Thirty-eight-year-old Ryan Wilson grew up in Glenavy, just outside Lisburn.‘Let that be a lesson’ from Penguin has been featured heavily in the Daily Mail and gained favourable coverage from The Times and The Independent.
Growing up, he went to Friends School Lisburn where he “idolised ‘’ his teachers. Later he went to university in England to study English and then trained to be a teacher.
Now living in west London, he spent five years teaching in Essex and five in London. Part of his reason for getting into the profession was his father, Peter, a former music teacher in Portadown College.
“I watched my dad going out to school and idolised that. I wanted to be a teacher since I was seven or eight.”
Ten years in the profession opened his eyes. “There is comedy, tragedy, hubris and pride, and triumph – just everything you want in a book really.”
He adds: “I think a lot of people who drop their kids off to school don’t really know what goes on in schools and the pressures teachers are under.”The most surprising thing readers will discover, he believes, is the “hyper-accountability” they are under in terms of inspections, lesson observation and the pressure to get exam results.”If the emphasis on exam results becomes so great, head teachers’ jobs depend on them - and that pressure then cascades down through the school system to heads of department and teachers, who are set performance management targets for their results. This can create a culture of fear that they then can’t help but pass on to students.”
The other revelation - he hopes - is the long hours teachers work.”I have never really known a teacher to leave school at 3pm. There is the huge amount of preparation and endless marking you do at home and the ‘Forth Bridge’ of report writing.”
He also tells of the emotional stories he personally experienced.There was the 12-year-old girl who arrived in his class from Liberia. “She had no English and had witnessed both her parents being murdered. In her last year she was elected head girl and she got a place in medical school. I get emotional talking about it because it was such a beautiful story of society working as it should and of her now giving back.”There are also accounts of several inspirational colleagues who died of cancer.”One of them really inspired me. Liz was just one of the best teachers I ever encountered.”Ryan also hopes anybody reading his account will be angered at how successive governments have treated teachers.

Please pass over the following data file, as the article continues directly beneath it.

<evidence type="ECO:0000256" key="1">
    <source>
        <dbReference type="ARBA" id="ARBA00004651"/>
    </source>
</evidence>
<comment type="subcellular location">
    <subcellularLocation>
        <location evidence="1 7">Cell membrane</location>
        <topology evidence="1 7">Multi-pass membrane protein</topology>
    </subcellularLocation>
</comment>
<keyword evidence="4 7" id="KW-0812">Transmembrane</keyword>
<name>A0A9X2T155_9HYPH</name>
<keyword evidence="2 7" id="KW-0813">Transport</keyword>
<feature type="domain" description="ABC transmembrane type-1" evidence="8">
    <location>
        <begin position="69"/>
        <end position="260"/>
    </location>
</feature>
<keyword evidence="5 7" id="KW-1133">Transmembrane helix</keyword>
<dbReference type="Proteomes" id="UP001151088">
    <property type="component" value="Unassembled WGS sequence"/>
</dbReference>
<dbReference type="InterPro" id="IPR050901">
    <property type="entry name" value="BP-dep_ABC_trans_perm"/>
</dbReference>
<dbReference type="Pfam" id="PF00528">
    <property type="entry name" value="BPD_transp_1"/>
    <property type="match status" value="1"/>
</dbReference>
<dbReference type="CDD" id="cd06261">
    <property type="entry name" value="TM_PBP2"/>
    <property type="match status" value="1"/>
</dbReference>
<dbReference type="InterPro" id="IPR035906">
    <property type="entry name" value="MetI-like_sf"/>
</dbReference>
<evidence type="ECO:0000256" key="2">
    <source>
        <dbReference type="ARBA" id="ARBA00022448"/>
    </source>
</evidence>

He was in leadership in one school that was forced to take a £2m cut, resulting in the loss of seven teachers, a special facility for children struggling with literacy and numeracy and slashing the hours of the school counsellor.”A lot of those things are safety nets to protect the most vulnerable kids.”
“The thing that really made me angry was that you had a politician on the news that evening saying things like ‘education spending is being protected’ and yet just throwing you under the bus by suggesting that the whole thing was your fault for some sort of financial mismanagement.”
But there is also laughter in the drama. One story is of an email sent around by the head of PE about a pupil who had been struggling for some time to get into his PE top. Only when the teacher intervened was it discovered he had brought a pillowcase by mistake.
Another moment of mirth was when he asked a year eight class to name a Shakespeare play. A single hand went up and one boy said: “I am not 100% sure - but I am 99% sure - that William Shakespeare wrote a play called James and the Giant Peach”.
He adds: “Every teacher has dozens of stories which just make the job fun.”
Ryan also thinks his NI upbringing has been a unique help to him.
“I think there is an ability to see the comedy in even quite difficult or dark situations.”
However the cuts and hypervigilance were too much and five years ago he went back to university to study journalism. Now he works as a producer on a national radio show.
”But I will be back in teaching at some point - because I think it is in your blood. And I love it.”
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